Does a For Sale Sign Help Sell a House?

For Sale signs have increased along the roads of New Canaan, Conn., in the past year as inventory has grown.

A planned ban on For Sale signs in New Canaan, Conn., hadn’t even begun before it was over.

The New Canaan Board of Realtors had publicly announced the six-month trial ban in early June, citing the dramatic shift toward online house-hunting and a desire among its members to improve the look of the pricey town. For Sale signs have multiplied noticeably in New Canaan this year as the community has struggled to attract enough buyers to whittle down its substantial supply.

“When you have as much inventory as we have, the signs make it look like there’s something wrong,” said Doug Milne, an agent with Houlihan Lawrence who specializes in the towns of New Canaan and Darien, explaining part of the thinking behind the proposed sign ban.

House sales in New Canaan were down 25 percent in the first half of 2018 compared with the same period last year, according to data from Halstead. As of this June 30, 358 homes were listed for sale, the bulk in the $1 million to $2.5 million price range.

But the clearing away of lawn signs, which was to begin July 1, was quietly called off in mid-June after news of the plan spread nationally via the internet. In an email to members, the New Canaan board said the reversal was based on conversations with the National Association of Realtors, its parent organization.

The gist of those conversations was this: “There should be no restriction on advertising the sale of a home,” said Katie Johnson, the national association’s general counsel. Support for a sign ban was at odds with a provision in the organization’s constitution that interprets any rule prohibiting the posting of signs as an infringement on the freedom of speech of both the real estate agent and the home seller.

But the so-called right to advertise your home has long been curtailed by the governing bodies in many well-to-do communities in the New York area. Take Tokeneke, for example, an ultraexclusive section of Darien that has banned For Sale signs since, well, as long as Mr. Milne, whose career dates to 1979, can remember. The neighborhood — which has its own taxing authority, private roads and security patrols — sets many of its own rules.

“We’ve argued for years that we’re doing the homeowner a service by having a sign out, but they actively enforce this rule,” Mr. Milne said. “You might put a balloon out for an open house, but it can’t say ‘open house’ or the name of the brokerage.”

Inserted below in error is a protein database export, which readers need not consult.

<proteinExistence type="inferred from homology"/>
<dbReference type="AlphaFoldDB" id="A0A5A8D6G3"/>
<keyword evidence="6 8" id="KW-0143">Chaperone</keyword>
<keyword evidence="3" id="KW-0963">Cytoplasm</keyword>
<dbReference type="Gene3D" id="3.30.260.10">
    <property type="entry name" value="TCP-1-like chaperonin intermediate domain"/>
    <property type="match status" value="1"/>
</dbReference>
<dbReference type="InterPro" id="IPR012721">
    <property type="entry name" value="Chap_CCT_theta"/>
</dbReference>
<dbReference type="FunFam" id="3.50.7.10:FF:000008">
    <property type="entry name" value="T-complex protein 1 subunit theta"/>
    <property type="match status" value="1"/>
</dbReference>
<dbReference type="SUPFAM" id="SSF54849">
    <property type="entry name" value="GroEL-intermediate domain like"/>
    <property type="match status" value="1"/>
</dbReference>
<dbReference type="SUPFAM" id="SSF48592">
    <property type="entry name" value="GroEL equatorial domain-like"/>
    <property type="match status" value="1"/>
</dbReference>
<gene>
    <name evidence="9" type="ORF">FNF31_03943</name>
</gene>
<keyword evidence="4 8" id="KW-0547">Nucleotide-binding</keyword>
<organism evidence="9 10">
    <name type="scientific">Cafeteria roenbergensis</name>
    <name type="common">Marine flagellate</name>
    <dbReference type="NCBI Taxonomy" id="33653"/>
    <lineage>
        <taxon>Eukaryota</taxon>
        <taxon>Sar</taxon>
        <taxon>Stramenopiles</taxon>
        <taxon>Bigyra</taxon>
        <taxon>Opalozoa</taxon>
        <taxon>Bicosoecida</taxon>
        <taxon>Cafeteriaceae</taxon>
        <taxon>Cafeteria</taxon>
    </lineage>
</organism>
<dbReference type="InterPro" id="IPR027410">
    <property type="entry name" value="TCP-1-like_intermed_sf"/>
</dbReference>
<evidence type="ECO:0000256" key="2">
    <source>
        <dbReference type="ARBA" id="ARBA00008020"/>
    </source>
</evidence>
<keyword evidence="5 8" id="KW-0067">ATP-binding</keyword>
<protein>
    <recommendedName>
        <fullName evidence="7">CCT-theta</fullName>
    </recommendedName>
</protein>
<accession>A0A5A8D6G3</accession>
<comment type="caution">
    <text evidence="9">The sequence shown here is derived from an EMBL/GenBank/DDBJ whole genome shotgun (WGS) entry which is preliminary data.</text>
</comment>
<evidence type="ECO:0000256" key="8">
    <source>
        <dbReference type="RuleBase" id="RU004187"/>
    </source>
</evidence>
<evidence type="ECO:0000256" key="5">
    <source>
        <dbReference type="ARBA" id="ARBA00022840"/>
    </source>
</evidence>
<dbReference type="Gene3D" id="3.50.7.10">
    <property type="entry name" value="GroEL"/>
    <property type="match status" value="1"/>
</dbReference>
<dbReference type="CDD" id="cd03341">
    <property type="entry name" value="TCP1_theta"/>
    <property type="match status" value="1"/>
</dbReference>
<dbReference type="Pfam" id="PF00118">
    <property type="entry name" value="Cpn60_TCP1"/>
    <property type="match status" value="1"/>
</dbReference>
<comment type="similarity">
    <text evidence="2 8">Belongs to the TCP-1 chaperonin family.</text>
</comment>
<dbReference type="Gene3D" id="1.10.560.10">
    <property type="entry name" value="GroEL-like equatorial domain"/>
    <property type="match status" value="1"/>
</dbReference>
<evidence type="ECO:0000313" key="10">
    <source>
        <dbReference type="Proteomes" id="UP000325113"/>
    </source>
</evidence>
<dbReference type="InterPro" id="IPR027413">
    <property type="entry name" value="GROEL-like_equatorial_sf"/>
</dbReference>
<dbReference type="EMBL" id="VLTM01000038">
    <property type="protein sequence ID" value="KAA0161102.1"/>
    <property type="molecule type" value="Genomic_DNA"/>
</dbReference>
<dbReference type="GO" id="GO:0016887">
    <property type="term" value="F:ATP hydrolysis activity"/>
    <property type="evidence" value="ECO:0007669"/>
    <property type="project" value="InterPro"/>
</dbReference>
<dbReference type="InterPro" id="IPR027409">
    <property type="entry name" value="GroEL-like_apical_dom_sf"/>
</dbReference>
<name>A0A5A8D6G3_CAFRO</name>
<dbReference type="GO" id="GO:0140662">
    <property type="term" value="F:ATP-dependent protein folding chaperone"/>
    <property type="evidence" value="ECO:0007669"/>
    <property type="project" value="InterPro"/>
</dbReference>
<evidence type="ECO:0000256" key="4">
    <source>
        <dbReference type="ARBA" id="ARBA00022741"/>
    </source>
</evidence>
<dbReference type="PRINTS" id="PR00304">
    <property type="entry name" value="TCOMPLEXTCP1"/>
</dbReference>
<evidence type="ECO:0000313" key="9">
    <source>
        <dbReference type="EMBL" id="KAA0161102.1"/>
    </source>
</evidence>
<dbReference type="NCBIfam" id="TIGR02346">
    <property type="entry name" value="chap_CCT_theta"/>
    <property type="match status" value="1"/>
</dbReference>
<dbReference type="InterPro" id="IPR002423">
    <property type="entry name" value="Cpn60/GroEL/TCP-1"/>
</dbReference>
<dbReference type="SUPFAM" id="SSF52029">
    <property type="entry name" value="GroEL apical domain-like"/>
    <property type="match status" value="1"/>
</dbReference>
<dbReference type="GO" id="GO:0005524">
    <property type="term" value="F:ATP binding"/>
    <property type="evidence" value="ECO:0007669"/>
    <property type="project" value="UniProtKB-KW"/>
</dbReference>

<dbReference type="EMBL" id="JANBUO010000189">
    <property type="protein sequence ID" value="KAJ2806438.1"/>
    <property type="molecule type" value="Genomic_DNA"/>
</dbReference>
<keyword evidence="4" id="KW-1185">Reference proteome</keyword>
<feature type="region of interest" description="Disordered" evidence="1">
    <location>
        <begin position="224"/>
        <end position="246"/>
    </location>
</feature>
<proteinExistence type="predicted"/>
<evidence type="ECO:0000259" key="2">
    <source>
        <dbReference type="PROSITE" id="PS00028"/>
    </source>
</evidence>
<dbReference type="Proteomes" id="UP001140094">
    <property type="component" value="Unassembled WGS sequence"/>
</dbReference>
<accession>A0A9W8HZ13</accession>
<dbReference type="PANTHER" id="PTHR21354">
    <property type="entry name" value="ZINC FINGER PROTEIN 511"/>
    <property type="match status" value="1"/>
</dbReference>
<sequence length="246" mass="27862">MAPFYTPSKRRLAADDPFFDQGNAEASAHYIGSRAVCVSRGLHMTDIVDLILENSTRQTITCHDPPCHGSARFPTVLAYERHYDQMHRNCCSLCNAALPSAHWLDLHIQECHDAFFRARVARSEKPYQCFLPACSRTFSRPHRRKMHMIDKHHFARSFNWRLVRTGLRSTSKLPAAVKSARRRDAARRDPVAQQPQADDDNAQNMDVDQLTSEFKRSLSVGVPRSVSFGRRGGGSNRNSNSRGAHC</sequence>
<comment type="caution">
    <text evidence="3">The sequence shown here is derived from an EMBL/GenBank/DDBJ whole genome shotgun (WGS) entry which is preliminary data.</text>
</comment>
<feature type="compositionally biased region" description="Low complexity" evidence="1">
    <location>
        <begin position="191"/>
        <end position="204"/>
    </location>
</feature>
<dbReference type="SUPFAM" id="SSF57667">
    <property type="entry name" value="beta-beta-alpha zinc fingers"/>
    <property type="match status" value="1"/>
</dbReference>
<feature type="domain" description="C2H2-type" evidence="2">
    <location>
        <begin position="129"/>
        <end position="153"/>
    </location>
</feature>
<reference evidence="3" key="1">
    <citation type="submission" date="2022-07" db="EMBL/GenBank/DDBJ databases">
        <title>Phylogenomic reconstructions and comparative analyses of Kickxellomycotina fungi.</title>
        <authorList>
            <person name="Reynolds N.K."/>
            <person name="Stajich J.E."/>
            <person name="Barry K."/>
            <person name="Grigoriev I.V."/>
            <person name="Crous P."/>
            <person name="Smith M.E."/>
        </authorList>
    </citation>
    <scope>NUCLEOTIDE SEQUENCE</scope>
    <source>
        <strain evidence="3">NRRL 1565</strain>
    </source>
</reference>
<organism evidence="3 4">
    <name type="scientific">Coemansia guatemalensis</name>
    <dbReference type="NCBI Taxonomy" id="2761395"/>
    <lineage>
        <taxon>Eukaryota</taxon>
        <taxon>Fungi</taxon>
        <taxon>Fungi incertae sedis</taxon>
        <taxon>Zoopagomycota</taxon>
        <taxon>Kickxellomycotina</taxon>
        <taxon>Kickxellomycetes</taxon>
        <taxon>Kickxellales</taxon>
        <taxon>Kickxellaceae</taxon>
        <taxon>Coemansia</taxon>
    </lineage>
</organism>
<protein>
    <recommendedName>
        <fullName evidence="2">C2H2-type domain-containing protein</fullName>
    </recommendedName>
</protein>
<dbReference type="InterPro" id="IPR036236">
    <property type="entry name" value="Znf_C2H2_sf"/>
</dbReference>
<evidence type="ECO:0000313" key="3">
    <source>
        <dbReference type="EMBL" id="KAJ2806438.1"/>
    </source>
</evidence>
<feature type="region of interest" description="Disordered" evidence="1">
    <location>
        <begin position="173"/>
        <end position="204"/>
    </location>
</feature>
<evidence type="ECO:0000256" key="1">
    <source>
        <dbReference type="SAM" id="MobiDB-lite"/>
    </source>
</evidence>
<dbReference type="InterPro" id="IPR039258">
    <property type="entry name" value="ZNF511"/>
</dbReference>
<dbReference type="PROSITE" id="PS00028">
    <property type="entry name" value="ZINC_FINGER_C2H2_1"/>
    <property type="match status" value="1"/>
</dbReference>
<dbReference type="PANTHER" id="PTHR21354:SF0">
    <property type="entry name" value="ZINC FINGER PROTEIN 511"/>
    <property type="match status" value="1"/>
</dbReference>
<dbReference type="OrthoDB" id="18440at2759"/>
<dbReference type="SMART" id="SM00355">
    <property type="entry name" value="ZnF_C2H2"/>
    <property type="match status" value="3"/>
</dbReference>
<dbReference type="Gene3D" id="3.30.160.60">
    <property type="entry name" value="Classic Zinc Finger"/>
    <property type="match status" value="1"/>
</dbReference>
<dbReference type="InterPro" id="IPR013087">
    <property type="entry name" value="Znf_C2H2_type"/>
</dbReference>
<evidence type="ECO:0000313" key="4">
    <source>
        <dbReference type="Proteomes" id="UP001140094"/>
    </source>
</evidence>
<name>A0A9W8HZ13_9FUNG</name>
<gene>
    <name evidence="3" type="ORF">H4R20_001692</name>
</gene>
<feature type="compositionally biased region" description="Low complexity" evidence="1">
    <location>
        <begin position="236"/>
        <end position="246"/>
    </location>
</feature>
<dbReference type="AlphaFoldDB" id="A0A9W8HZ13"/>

On the North Shore of Long Island, most of the incorporated villages don’t allow signs, according to Maggie Keats, a broker with Douglas Elliman Real Estate. Many home sellers don’t want them anyway because they don’t want to be bothered by buyers driving past, or they fear a sign may tip off burglars that they’re frequently not at home. “They feel it’s a security risk,” Ms. Keats said.

Likewise, some small villages in Westchester, including Pelham and Bronxville, prohibit For Sale signs. “It’s always been that way,” said Arthur L. Scinta, an associate broker with the Pelham office of Houlihan Lawrence. “It’s part of the culture of the town — I don’t even get asked.”

Of course, any home seller can voluntarily choose not to put a sign in front of a property. But John Engel, an agent with Halstead’s office in New Canaan, said he believed all-or-nothing presents a clearer picture for buyers. “When I go to Greenwich,” which also has a sign prohibition, “I have an expectation that I have to use an app or call a Realtor to find out what’s on the market,” he said.

Despite the sign ban being quashed in New Canaan, Mr. Engel is continuing to pursue a prohibition policy in his position as chairman of New Canaan’s Town Council, which will explore an ordinance similar to the one in Greenwich. In the internet age, Mr. Engel said, it’s fair to ask, “who does the sign benefit — the homeowner, or the Realtor?”

Indeed, a 2017 Zillow survey of around 3,000 recent home buyers found that a For Sale sign played a role in the search for about half of buyers, but was the source for finding the house they ultimately purchased in only six percent of cases. But if the underlying thinking in New Canaan is that removing all the signs will somehow boost the market, Mr. Milne isn’t buying it. “I don’t think we’re fooling anybody,” he said.

While Mr. Milne acknowledged that signs don’t generate nearly as many buyer calls as they used to, they do still stimulate one particular type of sale: the one from a buyer who wasn’t even in the market.

“The sign is still the most important generator of calls from someone who happens to be driving through and just sees it,” Mr. Milne said. “It’s like an impulse buy in the supermarket. You hadn’t even thought about a Twinkie since you were 7 years old, but there it is in front of you, and you want it.”

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